Louder Than War promotes its first gig – Membranes/Manchester/March 4th- win tickets!
LOUDER THAN WAR PRESENTS
the music website is promoting it’s first gig…
A SPECIAL ONE OFF GIG!
FROM THE LEGENDARY BAND, MEMBRANES
with 2 of the best upcoming new bands in the North West
Deadbeat Echoes and the Temps
On Friday March 4th
To win tickets follow us on Twitter and RT the competition tweet. Simple. We will announce the winner on Thursday the 3rd . Good luck x.
or even buy a ticket from here!
Or email email@example.com and tell us the name of John Robb’s book about the membranes, Big Flame, the Ex, Bogshed, A Witness and other noisy eighties bands…
also…don’t miss Membranes Marc Riley radio session Thursday March 3rd
all details from the facebook page here…LINK
For more information check the Membranes on wikipedia
or their website
Formed in 1978 influential northern UK noiseniks the Membranes were central to the UK eighties post- post punk underground- a defiant, discordant, DIY scene of bands, fanzines and venues that sustained the remarkable and highly original iconoclastic, underground culture of the mid 80’s.
Quoted as an influence by bands as diverse as My Bloody Valentine, Wedding Present, Big Black, Napalm Death, Mercury Rev, The Ex, Godspeed You! Black Emperor, Pussy Galore, many of the UK eighties underground noise scene, the Boredoms, German noise bands, Franz Ferdinand and modern bands like Flats- they were, perhaps the last stand of DIY culture in the UK.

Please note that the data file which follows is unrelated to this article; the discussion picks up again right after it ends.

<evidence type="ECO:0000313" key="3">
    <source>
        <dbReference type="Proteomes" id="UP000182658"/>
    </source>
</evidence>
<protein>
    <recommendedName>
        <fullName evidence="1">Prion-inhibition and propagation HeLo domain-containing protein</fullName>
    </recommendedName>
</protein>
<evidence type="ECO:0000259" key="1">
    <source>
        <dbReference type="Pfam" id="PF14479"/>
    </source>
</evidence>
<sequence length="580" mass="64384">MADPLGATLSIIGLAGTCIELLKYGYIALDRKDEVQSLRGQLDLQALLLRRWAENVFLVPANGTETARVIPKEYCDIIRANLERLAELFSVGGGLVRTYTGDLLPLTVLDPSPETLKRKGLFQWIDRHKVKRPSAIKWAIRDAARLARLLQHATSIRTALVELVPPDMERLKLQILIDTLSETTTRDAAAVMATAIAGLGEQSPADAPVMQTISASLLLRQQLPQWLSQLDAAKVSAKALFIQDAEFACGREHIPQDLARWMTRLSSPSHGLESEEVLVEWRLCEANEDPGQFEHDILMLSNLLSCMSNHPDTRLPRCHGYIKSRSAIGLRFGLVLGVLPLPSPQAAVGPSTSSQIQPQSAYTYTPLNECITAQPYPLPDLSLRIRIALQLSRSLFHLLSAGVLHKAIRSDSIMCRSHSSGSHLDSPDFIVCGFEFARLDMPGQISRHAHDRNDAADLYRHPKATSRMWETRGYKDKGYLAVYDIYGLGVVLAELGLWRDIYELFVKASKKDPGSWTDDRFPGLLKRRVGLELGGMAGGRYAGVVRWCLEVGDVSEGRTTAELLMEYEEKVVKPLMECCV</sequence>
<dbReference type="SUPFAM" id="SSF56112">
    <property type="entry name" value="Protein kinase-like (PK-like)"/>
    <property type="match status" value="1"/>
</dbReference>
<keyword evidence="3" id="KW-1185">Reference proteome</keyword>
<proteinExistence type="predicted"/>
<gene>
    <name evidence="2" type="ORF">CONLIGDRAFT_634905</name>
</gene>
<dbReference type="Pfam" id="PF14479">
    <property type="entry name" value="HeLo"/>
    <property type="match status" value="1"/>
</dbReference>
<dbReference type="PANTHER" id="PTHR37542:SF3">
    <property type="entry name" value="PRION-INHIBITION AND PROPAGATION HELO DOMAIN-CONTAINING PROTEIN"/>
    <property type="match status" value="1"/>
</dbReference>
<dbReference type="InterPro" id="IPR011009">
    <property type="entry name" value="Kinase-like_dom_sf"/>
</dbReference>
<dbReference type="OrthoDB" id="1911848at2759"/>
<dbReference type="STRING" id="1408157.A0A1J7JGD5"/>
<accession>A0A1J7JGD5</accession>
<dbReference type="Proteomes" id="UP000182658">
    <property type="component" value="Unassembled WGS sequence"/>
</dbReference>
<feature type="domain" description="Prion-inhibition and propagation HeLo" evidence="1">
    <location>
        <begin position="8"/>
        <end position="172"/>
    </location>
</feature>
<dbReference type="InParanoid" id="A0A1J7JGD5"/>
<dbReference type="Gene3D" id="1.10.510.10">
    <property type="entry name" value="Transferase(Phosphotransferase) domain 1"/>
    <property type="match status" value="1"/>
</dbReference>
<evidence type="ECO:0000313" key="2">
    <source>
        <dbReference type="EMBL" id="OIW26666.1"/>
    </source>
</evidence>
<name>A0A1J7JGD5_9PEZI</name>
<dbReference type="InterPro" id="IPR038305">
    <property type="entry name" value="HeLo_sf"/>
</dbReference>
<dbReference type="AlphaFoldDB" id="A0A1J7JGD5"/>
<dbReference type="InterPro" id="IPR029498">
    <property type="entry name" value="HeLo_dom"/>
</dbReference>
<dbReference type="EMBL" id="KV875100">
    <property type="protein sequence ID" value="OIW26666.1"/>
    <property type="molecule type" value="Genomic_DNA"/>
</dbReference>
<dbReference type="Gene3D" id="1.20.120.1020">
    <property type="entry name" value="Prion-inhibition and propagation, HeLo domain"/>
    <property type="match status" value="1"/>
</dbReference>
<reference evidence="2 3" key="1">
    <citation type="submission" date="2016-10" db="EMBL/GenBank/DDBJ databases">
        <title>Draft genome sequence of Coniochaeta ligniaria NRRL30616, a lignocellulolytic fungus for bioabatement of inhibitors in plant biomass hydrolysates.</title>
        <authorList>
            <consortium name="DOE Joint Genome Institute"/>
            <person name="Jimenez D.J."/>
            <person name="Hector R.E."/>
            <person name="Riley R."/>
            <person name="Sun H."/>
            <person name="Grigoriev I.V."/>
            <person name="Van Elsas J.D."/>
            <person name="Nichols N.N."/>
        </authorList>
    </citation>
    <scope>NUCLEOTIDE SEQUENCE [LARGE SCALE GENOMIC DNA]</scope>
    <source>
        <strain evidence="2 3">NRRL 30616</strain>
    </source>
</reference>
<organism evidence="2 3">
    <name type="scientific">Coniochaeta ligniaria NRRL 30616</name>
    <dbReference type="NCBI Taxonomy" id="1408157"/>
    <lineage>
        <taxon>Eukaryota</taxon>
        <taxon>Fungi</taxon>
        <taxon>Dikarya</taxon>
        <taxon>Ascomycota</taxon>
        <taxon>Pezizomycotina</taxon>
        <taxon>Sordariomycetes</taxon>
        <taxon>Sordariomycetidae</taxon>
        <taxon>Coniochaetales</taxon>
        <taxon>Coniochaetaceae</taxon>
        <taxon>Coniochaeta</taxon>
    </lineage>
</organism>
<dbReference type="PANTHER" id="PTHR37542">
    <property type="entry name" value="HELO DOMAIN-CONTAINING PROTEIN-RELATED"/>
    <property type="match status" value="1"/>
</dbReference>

The Death To Trad Rock scene in the UK and the Membranes were sometimes recording some of the most extreme music ever or making a willfully awkward, northern, psychedelic, pop noise. The period has just been documented in Membranes frontman John Robb’s book on the scene, ‘Death To Trad Rock’ (Cherry Red Books).
Peel favourites the Membranes initial releases were spiky, left field, twisted, guitar pop before veering into darker and heavier territory with their mid eighties metal bashing, heavy bass, discordant revelry of their death To trad rock period where they were seen as the UK equivalent of the Boredoms in Japan or Einsterzende Neubaten in Berlin or the about to emerge post hardcore noise scene in the USA of Big Black.
The Membranes would have been the first signings to Creation records but the label had no budget to put them in the studio. They eventually signed to McGee’s label a year releasing their 1985 debut album and indie chart number one, ‘Gift of Life’. At the infamous Reading riot gig a watching Creation Records boss Alan Mcgee was inspired by the chaos and by Membranes superfan Marcus Parnell’s idea to dress the band in leather trousers to create his own moment of pop cultural history of the leather clad Jesus And Mary Chain riots.Their following albums, ‘Songs Of love And Fury’ and the Albini recorded ‘Kiss Ass. Godhead’ were big critical and cult successes in the USA and the band toured American consistently supported by bands as diverse as Afghan Whigs, Pussy Galore and White Zombie. In America they were regarded as being the UK representative of the post hardcore wave of bands like Big Black and Sonic Youth.
The band split in 1990 with John Robb becoming a well known music journalist/TV presenter/author and frontman for Goldblade and reformed specially for All Tomorrows Parties at the request of My Bloody Valentine and play sporadic gigs and festivals worldwide.